The disagreement between Holden and Naomi is an obvious one. Holden, self-righteous prig that he is, hates that Miller shot Dresden, who was unarmed and not obviously presenting any imminent threat to the people who were in the room with him on Thoth. Naomi, however, sees the wisdom of Miller’s decision, though she isn’t entirely approving of it being so unilaterally decided and carried out, and she urges Holden towards forgiveness and clemency or at least pragmatism. This argument sends the two apart for most of the remainder of the episode, with Holden working with Fred and Amos to get information out of the scientist, Cortazar, while Naomi drinks and plays and dances with her new friend Samara. Before the end of the episode, Holden and Naomi have one more conversation where they reconcile, and this puts them right with each other in time for whatever comes next for them. The thing is, this is the first test of their relationship, but it never feels truly consequential. When they aren’t in the same room, it’s as if the two characters don’t even exist to each other, and their reconciliation feels too easily accomplished at the end after such a significant philosophical disagreement.
Still, “Static” is a good episode that does a lot of necessary ground laying for next week’s major events. The Nauvoo exposition was nice and not too clunky, the use of the Eros noises as a soundtrack was mostly well-done, and while quieter than the first two episodes of the season, this one didn’t feel slower or less interesting. I’m happy to see that we’re on track to finish Leviathan Wakes by the end of episode four, though. I cannot wait to get deeper into Caliban’s War material. The back half of this season should be awesome for female characters, and that is definitely relevant to my interests.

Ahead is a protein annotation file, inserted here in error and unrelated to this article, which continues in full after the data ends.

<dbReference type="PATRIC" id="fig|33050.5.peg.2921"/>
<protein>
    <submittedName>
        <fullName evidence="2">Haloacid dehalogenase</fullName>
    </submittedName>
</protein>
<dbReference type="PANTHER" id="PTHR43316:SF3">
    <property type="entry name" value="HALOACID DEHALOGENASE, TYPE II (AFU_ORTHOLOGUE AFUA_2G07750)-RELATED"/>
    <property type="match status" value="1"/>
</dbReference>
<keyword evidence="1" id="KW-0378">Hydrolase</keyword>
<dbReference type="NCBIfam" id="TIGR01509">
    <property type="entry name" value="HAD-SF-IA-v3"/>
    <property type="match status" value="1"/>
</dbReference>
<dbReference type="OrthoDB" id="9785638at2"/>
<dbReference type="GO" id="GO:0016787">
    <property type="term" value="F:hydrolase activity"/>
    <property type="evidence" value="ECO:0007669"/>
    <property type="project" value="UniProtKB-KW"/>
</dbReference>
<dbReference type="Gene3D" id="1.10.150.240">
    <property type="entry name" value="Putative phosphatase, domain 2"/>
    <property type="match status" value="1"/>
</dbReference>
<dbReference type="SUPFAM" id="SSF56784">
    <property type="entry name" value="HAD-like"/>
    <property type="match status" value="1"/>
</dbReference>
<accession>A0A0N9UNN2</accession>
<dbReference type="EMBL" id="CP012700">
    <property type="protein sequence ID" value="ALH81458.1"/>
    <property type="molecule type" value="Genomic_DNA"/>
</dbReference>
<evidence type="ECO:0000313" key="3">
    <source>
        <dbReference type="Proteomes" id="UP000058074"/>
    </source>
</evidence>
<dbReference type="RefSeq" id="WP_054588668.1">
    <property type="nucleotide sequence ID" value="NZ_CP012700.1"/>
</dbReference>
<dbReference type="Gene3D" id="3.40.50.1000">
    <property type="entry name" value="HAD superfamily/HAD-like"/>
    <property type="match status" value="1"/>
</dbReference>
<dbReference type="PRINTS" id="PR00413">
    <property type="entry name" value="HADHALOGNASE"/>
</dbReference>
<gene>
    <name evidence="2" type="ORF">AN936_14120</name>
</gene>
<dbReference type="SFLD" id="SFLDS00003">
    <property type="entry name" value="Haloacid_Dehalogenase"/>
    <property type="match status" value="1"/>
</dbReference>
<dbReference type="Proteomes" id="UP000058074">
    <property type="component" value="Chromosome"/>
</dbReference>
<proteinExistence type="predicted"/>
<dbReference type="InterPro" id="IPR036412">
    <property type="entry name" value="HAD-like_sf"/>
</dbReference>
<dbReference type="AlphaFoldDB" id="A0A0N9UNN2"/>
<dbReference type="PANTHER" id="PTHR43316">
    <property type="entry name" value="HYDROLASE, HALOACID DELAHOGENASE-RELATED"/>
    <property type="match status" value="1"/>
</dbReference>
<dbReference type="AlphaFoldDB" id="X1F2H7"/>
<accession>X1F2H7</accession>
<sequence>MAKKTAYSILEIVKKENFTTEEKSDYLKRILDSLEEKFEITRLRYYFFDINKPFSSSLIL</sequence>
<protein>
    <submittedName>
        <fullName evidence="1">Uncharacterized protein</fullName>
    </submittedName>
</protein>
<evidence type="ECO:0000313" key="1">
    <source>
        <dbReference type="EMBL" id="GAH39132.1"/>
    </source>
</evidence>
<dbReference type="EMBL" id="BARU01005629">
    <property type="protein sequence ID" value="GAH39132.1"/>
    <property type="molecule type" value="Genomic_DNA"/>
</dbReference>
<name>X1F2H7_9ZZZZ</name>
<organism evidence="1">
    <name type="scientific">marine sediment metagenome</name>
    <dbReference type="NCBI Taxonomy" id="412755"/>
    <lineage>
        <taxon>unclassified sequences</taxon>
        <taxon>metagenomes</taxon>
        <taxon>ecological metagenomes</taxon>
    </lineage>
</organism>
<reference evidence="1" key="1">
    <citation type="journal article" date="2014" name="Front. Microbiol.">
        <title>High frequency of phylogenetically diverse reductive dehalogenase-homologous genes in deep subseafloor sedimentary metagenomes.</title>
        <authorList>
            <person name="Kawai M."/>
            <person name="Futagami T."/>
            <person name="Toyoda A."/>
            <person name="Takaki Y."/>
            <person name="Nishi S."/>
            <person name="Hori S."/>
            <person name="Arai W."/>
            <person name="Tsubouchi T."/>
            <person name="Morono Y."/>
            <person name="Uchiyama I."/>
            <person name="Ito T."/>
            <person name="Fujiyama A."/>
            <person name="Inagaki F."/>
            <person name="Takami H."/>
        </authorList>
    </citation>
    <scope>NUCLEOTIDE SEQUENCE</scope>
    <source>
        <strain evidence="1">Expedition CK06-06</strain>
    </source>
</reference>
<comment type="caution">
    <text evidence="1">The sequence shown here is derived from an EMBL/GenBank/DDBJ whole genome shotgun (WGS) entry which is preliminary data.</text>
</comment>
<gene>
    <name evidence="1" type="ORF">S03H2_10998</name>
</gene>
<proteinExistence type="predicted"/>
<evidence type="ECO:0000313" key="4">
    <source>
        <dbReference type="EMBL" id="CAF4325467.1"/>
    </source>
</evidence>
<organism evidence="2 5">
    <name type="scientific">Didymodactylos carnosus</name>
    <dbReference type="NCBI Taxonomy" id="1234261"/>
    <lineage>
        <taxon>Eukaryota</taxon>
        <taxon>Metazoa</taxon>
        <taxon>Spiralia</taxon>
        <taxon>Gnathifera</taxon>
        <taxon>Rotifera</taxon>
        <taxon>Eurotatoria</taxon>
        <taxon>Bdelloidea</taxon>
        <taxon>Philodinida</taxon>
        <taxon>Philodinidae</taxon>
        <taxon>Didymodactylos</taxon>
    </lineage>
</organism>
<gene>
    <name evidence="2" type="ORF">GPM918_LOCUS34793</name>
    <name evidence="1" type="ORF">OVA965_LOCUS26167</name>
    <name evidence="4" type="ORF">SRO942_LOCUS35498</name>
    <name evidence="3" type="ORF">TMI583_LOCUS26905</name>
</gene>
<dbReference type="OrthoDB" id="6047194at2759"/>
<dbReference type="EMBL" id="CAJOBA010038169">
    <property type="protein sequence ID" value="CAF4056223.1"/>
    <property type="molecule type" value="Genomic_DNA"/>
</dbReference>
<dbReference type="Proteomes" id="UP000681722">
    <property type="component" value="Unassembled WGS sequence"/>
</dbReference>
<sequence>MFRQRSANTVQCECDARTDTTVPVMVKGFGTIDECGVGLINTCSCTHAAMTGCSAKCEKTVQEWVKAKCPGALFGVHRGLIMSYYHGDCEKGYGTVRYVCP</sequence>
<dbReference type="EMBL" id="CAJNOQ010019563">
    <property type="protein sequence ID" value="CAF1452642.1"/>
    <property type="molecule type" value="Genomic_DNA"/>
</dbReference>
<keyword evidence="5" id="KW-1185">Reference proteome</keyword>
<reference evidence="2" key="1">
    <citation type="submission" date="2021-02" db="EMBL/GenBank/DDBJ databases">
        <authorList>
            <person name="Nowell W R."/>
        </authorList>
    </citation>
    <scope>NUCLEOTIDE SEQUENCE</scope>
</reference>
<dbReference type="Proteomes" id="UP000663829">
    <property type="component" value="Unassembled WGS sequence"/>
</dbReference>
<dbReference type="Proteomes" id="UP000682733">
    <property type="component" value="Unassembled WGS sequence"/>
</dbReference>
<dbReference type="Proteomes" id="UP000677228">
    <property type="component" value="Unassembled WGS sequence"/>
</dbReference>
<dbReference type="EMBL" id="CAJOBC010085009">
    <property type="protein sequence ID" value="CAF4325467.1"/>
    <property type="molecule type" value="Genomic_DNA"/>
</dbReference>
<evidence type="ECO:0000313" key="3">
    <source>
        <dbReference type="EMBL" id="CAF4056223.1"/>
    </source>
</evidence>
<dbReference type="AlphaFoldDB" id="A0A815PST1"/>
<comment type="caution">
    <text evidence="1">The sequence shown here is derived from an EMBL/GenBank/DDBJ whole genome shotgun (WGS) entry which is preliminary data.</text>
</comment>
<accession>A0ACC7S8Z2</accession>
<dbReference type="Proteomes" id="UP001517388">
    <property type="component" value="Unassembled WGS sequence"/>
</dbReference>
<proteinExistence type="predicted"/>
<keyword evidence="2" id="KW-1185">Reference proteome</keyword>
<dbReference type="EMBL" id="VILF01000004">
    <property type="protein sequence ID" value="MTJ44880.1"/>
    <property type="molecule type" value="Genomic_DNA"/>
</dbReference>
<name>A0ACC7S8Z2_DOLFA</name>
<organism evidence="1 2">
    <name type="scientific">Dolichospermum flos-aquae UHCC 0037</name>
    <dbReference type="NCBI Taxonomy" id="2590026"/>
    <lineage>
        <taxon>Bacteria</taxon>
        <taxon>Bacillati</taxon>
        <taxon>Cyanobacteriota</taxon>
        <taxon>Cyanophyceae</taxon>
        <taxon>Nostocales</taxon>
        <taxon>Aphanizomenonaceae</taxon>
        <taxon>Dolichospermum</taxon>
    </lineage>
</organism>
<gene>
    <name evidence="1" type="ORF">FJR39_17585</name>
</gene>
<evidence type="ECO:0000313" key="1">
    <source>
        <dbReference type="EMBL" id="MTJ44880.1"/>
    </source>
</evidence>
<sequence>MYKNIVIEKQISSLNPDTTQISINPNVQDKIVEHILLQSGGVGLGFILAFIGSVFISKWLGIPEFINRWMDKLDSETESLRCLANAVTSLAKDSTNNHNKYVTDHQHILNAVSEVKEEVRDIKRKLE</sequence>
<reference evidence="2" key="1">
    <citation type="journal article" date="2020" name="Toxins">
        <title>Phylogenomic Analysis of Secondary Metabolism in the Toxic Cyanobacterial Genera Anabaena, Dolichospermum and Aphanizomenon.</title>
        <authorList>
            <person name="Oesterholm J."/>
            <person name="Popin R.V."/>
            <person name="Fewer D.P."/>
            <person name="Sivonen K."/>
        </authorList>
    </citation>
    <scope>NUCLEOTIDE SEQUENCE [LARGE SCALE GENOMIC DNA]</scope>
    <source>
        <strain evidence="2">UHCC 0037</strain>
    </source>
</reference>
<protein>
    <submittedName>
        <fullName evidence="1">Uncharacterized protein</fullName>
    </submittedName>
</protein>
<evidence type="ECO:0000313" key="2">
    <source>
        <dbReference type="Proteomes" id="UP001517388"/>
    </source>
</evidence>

- I love Errinwright’s line at the end of the opening sequence, where he turns Avasarala’s own words against her: “It’s like you always said; Earth must come first.” This is a great way of pointing out Chrisjen’s own hypocrisy in using rhetoric that can be easily interpreted in ways she doesn’t intend but probably should have been able to foresee.
- I noticed that “Nauvoo” doesn’t set off spellcheck, so I googled it and learned an interesting bit of Mormon history that I was previously unaware of, so that was neat.
- It’s interesting how Amos is used this week to relate to both Miller and Cortazar. One man has a rough exterior but an excess of empathy, while the other has been altered to feel none, yet Amos connects with both of them. I’m not always sure that the writers are sure what they want Amos to be.
- I would have loved to see Alex’s story given more time this week, as well as some more interaction with other characters. He felt very alone and adrift in his pain, but it seemed as if this mini-storyline was almost an afterthought.
- I genuinely hated the short EDM montage with the music made from the Eros recording. I’m not big on montages in general, but this one in particular was egregiously bad. It communicated nothing that hadn’t already been conveyed in the previous scenes, and it was heavy handed way of making a thematic connection between disparate storylines.